Ongoing Farmer's Protest Fail to Addresh Gender Gap in India's Agriculture Sector

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Ongoing Farmer's Protest Fail to Addresh Gender Gap in India's Agriculture Sector

Ongoing Farmer's Protest Fail to  Addresh Gender Gap in India's Agriculture Sector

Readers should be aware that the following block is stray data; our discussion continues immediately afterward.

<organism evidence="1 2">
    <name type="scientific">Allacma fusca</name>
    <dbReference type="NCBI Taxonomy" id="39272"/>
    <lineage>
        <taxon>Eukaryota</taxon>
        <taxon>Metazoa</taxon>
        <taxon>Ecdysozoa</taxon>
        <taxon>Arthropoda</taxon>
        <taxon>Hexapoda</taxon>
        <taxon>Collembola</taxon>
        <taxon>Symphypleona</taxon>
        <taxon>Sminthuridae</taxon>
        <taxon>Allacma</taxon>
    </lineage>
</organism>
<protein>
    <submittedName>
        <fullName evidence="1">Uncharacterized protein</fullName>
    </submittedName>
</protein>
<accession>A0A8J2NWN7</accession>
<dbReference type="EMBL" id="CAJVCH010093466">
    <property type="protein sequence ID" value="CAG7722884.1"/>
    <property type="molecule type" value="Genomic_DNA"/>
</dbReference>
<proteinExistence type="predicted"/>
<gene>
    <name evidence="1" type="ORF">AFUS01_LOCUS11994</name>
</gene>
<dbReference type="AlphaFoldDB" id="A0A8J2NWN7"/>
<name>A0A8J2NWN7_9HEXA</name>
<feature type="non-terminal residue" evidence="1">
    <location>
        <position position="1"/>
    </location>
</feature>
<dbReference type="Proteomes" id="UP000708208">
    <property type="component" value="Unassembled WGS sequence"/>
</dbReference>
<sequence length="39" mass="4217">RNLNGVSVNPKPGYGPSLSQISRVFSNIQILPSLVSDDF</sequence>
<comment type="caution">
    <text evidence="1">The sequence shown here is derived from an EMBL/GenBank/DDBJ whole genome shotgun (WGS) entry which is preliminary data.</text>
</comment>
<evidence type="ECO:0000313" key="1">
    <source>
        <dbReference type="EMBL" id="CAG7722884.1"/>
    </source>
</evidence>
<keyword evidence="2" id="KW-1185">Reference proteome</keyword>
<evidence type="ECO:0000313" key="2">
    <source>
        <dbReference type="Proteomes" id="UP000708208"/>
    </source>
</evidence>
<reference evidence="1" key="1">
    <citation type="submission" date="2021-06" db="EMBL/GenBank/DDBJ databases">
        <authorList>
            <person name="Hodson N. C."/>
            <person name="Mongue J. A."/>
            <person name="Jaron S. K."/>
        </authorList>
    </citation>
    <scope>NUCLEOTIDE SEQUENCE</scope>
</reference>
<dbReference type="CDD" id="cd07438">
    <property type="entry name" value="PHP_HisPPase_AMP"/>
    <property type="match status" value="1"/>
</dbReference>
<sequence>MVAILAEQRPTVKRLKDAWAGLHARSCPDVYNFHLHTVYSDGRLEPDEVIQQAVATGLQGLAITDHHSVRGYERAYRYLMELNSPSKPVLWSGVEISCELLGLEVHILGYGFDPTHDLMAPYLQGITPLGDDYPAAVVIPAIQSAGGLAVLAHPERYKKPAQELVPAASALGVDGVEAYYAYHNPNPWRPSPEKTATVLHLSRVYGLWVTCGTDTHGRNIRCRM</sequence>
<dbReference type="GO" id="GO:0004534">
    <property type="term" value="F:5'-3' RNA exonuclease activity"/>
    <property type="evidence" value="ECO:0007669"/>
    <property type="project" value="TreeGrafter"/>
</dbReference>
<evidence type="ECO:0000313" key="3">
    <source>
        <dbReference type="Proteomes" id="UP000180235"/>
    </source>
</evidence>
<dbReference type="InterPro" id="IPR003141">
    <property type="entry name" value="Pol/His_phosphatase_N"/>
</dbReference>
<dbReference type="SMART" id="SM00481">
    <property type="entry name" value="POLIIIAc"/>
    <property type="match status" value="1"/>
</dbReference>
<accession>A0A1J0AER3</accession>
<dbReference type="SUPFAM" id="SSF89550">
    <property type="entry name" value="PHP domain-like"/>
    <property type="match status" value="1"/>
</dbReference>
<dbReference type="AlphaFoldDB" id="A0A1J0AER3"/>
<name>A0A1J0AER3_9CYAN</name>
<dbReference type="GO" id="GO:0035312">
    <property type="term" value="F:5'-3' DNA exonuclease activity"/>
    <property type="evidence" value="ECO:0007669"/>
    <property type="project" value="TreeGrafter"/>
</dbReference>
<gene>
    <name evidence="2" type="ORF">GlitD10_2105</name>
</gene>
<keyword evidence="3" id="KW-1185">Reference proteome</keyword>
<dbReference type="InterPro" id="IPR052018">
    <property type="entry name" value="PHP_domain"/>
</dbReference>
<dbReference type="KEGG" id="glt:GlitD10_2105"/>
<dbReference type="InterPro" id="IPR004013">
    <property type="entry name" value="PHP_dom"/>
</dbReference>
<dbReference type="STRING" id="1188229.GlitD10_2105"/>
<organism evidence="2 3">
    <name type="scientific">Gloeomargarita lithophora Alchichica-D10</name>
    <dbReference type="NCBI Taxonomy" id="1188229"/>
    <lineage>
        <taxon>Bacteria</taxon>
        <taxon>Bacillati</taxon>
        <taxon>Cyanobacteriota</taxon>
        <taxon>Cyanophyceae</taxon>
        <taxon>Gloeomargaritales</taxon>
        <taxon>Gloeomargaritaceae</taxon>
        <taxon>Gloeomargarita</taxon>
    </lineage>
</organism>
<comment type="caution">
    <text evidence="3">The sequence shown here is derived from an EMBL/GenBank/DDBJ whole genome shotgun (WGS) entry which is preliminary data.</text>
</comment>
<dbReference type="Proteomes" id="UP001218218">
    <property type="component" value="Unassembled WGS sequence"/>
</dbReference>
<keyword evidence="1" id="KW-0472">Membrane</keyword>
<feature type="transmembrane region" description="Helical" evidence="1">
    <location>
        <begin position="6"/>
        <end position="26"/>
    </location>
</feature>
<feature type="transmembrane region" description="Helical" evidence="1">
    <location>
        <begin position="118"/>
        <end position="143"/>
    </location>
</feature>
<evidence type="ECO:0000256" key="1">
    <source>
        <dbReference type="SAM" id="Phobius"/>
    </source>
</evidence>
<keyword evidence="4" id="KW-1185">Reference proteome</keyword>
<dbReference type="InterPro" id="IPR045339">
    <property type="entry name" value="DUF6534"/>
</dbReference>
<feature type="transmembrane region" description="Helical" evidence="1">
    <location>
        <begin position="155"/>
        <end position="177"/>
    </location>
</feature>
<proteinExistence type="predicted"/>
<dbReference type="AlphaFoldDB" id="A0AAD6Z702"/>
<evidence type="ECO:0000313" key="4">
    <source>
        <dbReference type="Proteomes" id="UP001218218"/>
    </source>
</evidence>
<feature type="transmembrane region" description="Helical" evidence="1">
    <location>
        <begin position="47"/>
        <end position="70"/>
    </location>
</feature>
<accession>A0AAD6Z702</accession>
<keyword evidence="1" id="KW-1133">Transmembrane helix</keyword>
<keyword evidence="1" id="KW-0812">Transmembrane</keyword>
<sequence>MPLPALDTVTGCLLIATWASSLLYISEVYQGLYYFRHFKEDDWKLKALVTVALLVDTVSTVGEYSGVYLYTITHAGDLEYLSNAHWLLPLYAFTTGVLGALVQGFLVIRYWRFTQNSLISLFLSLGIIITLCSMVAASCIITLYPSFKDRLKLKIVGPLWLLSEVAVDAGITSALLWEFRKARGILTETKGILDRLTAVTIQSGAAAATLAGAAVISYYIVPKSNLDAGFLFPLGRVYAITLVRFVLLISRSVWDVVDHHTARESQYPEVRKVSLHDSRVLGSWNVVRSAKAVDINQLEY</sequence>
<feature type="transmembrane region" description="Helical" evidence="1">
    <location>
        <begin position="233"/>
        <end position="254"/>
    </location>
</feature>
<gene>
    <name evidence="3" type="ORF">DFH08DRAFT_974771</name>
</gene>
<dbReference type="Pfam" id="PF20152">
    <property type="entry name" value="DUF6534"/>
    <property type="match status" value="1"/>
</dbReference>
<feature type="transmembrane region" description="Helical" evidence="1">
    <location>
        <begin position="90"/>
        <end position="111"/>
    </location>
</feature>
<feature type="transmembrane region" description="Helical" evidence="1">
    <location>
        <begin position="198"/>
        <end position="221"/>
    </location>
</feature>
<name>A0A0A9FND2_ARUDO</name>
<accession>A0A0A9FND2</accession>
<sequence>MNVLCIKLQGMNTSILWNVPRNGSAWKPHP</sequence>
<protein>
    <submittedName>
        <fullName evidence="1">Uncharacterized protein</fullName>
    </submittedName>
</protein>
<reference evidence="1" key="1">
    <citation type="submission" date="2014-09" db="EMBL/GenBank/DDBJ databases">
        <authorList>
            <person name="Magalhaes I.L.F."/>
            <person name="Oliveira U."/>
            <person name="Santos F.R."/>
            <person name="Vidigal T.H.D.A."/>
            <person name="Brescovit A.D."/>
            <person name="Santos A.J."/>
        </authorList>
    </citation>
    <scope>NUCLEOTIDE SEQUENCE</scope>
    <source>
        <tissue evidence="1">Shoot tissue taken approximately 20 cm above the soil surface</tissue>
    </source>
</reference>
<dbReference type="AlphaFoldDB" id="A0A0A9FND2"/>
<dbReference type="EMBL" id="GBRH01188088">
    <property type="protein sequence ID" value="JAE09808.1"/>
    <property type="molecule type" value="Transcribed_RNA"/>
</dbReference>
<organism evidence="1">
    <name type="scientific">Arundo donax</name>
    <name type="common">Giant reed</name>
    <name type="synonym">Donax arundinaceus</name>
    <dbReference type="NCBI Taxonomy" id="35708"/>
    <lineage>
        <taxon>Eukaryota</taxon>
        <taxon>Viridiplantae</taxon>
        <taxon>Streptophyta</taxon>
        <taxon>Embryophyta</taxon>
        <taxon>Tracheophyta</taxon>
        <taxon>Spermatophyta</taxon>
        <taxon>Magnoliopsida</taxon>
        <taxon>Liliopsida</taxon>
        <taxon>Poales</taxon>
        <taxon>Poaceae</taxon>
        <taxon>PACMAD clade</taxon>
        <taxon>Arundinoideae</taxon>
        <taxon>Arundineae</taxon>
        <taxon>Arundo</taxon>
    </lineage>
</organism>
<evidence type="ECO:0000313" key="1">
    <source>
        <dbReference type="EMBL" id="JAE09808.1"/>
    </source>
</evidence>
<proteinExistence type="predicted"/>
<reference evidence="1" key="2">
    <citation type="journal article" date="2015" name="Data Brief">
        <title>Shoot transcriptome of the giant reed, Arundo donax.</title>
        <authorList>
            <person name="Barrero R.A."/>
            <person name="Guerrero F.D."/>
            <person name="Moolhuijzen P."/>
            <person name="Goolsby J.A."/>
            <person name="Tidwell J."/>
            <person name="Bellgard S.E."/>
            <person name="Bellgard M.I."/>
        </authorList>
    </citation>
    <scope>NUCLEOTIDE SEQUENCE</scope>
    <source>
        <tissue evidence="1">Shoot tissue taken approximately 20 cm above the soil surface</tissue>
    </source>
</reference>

The latest controversial farm laws that have been brought in further increases the gender divide in India's agriculture. See available data shows that rural women play a critical role in Indian agriculture. According to this data around 73.2% of rural women are engaged in farming activities. But despite this, only 12.8% of them own land, and this highlights the gender divide in Indian agriculture, which is a direct result of our social religious, and cultural practices, which are inherently biased towards men, and patriarchy and thereby undermined human rights. Data from the India Human Development Survey report shows that 83% of India's agricultural land is held by male farmers, clearly indicating the bias against women are social religious and cultural practices. They have all promoted male inheritance, thereby undermining the land and property rights of women. So this lack of recognition, given to women farmers in India's agriculture and their lack of landholding rights ends up, excluding them from the benefits of several government schemes as well, because even the government and its policies have turned a blind eye towards this patriarchal exclusion of women from the agriculture sector. As a result, women farmers do not enjoy easy access to credit that is enabled by the government, and by the national banks, and they are not able to enjoy the benefits of crop insurance, loan waivers, government subsidies, etc. This lack of recognition of their property rights further affects their socio-economic status as well, including their health and education. So the new farm laws that have been brought out by the government were an opportunity to address women's rights, particularly the rights of women farmers, but unfortunately, the new laws don't pay any attention to this issue and even the current ongoing protests against the new farm laws. They are entirely focused on the MSP issue and the possible corporatization of India's agriculture. Even the protesters and the farmer unions have not raised the issue of women farmers and this systematic neglect of women farmers is going to further increase the gender divide in India's rural areas, and as well as in India's agriculture sector.

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